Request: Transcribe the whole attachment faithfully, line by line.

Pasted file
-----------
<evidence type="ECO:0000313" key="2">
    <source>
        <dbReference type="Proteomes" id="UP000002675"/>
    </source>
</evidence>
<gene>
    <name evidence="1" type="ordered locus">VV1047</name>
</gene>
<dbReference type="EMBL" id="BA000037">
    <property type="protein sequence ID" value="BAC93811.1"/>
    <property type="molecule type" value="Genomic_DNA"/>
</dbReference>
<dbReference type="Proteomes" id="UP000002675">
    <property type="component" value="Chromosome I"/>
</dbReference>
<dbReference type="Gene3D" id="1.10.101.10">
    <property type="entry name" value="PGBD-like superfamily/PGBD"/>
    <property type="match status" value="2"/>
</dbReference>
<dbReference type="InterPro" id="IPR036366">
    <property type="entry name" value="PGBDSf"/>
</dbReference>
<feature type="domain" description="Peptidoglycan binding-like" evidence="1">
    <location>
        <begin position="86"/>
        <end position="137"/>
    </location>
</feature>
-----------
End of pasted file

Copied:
<evidence type="ECO:0000313" key="2">
    <source>
        <dbReference type="Proteomes" id="UP000002675"/>
    </source>
</evidence>
<gene>
    <name evidence="1" type="ordered locus">VV1047</name>
</gene>
<dbReference type="EMBL" id="BA000037">
    <property type="protein sequence ID" value="BAC93811.1"/>
    <property type="molecule type" value="Genomic_DNA"/>
</dbReference>
<dbReference type="Proteomes" id="UP000002675">
    <property type="component" value="Chromosome I"/>
</dbReference>
<dbReference type="Gene3D" id="1.10.101.10">
    <property type="entry name" value="PGBD-like superfamily/PGBD"/>
    <property type="match status" value="2"/>
</dbReference>
<dbReference type="InterPro" id="IPR036366">
    <property type="entry name" value="PGBDSf"/>
</dbReference>
<feature type="domain" description="Peptidoglycan binding-like" evidence="1">
    <location>
        <begin position="86"/>
        <end position="137"/>
    </location>
</feature>